Seahawks: Why Rookie QB Russell Wilson Could Be a Breakout Star
Last week, Pete Carroll came out with the relatively surprising decision to make Russell Wilson his starting QB over the much-hyped free agent signing Matt Flynn. He was basing this on a very strong preseason performance by Wilson, in which he looked extremely confident, and ready to lead a team right out of the gate.
This is a certainly a risky decision. Wilson may have been playing above his actual abilities in the preseason. When you consider that he was playing against second-string defenses in his first two appearances, and even his start against Kansas City may have been against a limited defensive set, there's no way of really knowing if what he did in the preseason is indicative of what he can actually do for the Seahawks in the regular season.
With that said, it's hard not be excited about the kid. He plays with a shocking amount of confidence for someone so young. He thinks he can make every play, and so far, he's usually been right. So, let's set aside all the reasons to be pessimistic, and just focus on the bright side. What if Russell Wilson actually lives up to his potential right from the start? What if he immediately becomes the Seahawks unquestioned leader and leads them to a playoff berth?
He could become the biggest phenomenon in the NFL.
Let's remember, people love underdog stories. That's why Tim Tebow inexplicably winning so many games for Denver was such a big deal. Same goes for Jeremy Lin's breakout season in the NBA. Fans love the idea of players overcoming adversity, and becoming stars in spite of doubters. Unlike Tebow, Wilson actually can be a legitimate starting QB in the NFL, and that should set his popularity ceiling even higher.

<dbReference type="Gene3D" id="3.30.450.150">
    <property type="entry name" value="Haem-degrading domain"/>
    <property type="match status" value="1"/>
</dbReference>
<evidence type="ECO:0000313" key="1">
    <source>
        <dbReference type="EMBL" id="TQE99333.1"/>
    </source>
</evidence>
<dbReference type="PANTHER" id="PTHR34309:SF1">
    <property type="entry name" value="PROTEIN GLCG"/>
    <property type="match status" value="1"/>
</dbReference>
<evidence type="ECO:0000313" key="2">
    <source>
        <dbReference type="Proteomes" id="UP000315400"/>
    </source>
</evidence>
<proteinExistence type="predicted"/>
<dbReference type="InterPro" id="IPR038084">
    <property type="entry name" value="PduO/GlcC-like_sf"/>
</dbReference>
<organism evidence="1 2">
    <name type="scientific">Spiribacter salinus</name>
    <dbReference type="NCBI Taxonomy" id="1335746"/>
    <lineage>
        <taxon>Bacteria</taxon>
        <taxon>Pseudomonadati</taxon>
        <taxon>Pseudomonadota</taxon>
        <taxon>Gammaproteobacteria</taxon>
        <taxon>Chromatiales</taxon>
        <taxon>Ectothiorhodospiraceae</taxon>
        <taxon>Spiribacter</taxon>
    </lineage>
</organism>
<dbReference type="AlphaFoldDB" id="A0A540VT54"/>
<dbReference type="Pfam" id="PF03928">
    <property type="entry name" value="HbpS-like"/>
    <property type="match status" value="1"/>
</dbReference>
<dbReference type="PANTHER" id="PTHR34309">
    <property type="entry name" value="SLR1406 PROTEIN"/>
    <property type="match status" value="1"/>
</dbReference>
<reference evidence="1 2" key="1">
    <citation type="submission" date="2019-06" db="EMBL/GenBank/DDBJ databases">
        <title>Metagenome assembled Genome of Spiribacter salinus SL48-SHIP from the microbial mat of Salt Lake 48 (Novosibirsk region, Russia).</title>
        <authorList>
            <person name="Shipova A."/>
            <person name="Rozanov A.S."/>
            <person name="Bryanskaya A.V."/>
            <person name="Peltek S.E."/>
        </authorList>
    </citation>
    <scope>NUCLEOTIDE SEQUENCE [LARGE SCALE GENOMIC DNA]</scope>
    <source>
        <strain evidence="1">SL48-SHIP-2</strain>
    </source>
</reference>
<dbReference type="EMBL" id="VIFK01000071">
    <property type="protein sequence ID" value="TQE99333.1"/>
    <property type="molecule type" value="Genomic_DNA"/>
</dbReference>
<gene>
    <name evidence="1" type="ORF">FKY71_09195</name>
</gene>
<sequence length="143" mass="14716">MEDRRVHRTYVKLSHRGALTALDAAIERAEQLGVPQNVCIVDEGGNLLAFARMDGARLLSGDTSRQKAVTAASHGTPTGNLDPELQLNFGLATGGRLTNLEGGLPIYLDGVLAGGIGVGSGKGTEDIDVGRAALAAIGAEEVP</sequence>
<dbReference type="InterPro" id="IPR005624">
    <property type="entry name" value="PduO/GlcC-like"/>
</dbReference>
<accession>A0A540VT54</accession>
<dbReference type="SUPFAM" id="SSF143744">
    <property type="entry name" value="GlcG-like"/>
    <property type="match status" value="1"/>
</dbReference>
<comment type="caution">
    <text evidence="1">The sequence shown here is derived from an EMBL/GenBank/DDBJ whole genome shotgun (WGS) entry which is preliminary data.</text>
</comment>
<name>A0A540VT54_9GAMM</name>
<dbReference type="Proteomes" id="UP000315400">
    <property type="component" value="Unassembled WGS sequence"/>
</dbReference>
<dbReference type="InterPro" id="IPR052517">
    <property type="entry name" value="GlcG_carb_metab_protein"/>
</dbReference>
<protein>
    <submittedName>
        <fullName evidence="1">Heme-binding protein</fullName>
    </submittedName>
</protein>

Put it this way: Cam Newton was pretty popular after his strong rookie campaign, but imagine if instead of being a No. 1 overall pick, he had been taken in the fourth round, and began training camp as the Panthers third-string quarterback. Wouldn't his exploits have been far more interesting in that context?
It's one thing when a player we expect to succeed does well, but it's way more fun when players break free from obscurity and become household names. That's why an impressive rookie campaign for Wilson would likely be more fun than if Andrew Luck or RG3 did the same.
The "out-of-nowhere" factor would make Wilson very appealing, and he would become a huge fan favorite. If the Seahawks win games early in the season, and Wilson is one of the big reasons, don't be surprised if No. 3 Seahawks jerseys start flying off the shelves pretty quickly.
What is the duplicate article?
Why is this article offensive?
Where is this article plagiarized from?
Why is this article poorly edited?